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The second-generation Mercedes-Benz GLA looks a more accomplished performer than its predecessor.
Alloy wheels, LED headlights, heated front seats, aluminium roof rails, MBUX multimedia system and 'Mercedes Me' connectivity with 'Hey Mercedes' voice-activated virtual assistant and services, including free music subscription and find parking facilities, 7in touchscreen media display, 7in digital cockpit, two-zone air conditioning system
136hp 1.3, 163hp 1.3, 224hp 2.0
150hp 2.0, 190hp 2.0
218hp 1.3 petrol plus electric motor
Sport, AMG Line, Exclusive Edition
Six-speed manual, seven-speed DCT auto, eight-speed DCT auto
Mercedes-Benz, while extremely successful, has mis-stepped a little when it comes to finding the right product for the right audience on a few past occasions.
The original A-Class, while capturing the zeitgeist of late-1990s curiosity with MPVs, found itself competing with mainstream rivals and looked rather pricey.
Audi had launched a conventional hatchback in the A3, and eventually Mercedes-Benz underwent a rethink for the third-generation A-Class, and followed the A3 template.
With the third-generation A-Class came the GLA, trying to offer an equivalent model to the Audi Q3, BMW X1 and Range Rover Evoque. But the GLA merely looked like an A-Class hatchback with a bit of extra ground clearance and some rugged plastic cladding.
And alongside its larger siblings, the GLC, GLE and GLS, looked like it was a traditional hatchback in disguise.
The replacement for the first GLA arrived in the UK during the coronavirus lockdown, so a few would be finding their homes during the past few months, and it seems Mercedes-Benz has made a greater effort to give the GLA its own identity, despite being related to the A-Class.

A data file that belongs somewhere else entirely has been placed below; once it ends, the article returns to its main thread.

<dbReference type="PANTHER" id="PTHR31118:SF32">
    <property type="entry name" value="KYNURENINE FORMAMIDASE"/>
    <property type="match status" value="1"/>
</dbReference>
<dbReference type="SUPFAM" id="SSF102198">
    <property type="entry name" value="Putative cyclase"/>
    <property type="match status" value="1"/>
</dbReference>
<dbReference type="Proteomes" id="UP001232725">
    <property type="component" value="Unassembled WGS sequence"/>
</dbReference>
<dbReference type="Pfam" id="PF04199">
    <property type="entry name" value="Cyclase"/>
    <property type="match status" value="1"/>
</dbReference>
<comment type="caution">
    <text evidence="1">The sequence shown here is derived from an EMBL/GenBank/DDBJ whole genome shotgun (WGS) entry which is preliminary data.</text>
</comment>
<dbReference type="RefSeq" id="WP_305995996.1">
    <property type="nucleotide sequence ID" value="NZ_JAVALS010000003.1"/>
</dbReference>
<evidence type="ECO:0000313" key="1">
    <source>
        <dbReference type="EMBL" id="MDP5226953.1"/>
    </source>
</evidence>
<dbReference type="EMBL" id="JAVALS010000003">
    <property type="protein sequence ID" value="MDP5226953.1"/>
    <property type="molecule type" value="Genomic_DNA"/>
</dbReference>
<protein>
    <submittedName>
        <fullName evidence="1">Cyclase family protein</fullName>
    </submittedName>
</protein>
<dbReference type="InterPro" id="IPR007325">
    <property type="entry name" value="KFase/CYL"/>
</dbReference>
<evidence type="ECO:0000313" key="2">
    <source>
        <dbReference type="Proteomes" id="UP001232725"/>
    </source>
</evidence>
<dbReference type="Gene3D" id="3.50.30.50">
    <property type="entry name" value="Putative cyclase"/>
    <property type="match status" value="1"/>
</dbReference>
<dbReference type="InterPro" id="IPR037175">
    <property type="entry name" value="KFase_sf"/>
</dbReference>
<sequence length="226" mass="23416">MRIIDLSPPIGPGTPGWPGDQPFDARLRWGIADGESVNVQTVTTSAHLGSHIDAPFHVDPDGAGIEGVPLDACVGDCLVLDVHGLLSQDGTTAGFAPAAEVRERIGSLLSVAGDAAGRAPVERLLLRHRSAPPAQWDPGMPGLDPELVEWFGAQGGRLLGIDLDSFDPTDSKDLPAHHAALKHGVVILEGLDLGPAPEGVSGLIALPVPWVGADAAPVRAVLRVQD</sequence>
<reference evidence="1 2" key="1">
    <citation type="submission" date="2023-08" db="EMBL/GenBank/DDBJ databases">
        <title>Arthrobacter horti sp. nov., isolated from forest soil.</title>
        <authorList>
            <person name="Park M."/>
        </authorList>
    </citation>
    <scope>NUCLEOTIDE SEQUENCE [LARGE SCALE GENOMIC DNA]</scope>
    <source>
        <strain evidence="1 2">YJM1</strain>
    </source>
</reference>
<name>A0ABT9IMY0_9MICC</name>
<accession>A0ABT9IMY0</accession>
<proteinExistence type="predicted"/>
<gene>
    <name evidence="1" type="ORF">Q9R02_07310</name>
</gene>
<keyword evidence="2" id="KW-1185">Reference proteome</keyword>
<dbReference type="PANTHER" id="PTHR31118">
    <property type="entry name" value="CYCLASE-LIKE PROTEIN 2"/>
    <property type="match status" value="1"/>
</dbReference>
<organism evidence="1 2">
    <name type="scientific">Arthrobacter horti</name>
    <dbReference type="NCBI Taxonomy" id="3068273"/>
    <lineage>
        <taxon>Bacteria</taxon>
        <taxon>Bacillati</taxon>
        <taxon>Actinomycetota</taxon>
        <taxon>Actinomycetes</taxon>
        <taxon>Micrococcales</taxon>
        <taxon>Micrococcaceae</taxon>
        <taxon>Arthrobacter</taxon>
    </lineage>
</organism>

It's more or less the same length as its predecessor, but is substantially wider and taller, and has a much longer wheelbase. This is good news for anyone who overlooked the first GLA because of its size, unless you're quite tall as headroom has actually been reduced slightly, although it's most noticeable in the rear.
This is partly due to the more upright driving position, which is more common in an SUV, but the benefit is improved visibility. Although you still wouldn't buy the GLA because of its spaciousness - others in this class are more accommodating.
The entry-level grade in the GLA is Sport, which is quite well equipped. Some versions (and all Sport grades) also only come in front-wheel drive configuration. It is possible to add a number of packs, and many might find the Sport with the £1,500 Executive Pack added gives them enough extra equipment (front and rear parking sensors, mirror package, Smartphone integration with wireless charging and a 10.25-inch central media display). The AMG Line upgrade is also £1,500 and largely cosmetic, so the Executive Pack might be valued more by drivers.
The AMG Line variants are also available with the Executive Pack and the Premium Pack for extra equipment.
We took to the roads in a GLA 220d 4Matic AMG Line, which comes with a 190hp 2.0-litre diesel and eight-speed dual-clutch auto transmission. It's also available with a 150hp diesel, with front-wheel drive as standard or 4Matic four-wheel drive as an option.
Petrol choices (excluding the Mercedes-AMG variants) are front-wheel drive only, and have 136hp or 163hp versions of a turbocharged 1.3-litre in the GLA 180 and GLA 200, with a 224hp 2.0-litre in the GLA 250.
Since we tried the GLA it has also become available as a plug-in hybrid, combining the 1.3-litre with an electric motor, achieving 218hp. This variant comes in a high-specification Exclusive Edition and has CO2 of 32g/km as well as an electric vehicle range in excess of 30 miles.
This will clearly be the preferred choice of company car drivers, but the 220d is still a great option for those who don't mind paying a bit more tax each month.
The power is smooth and refined, while the GLA feels almost as agile as the A-Class, with excellent body control, despite its taller stance compared with its predecessor.
Overall, the GLA is a much more satisfying prospect than its predecessor, with much stronger fleet appeal.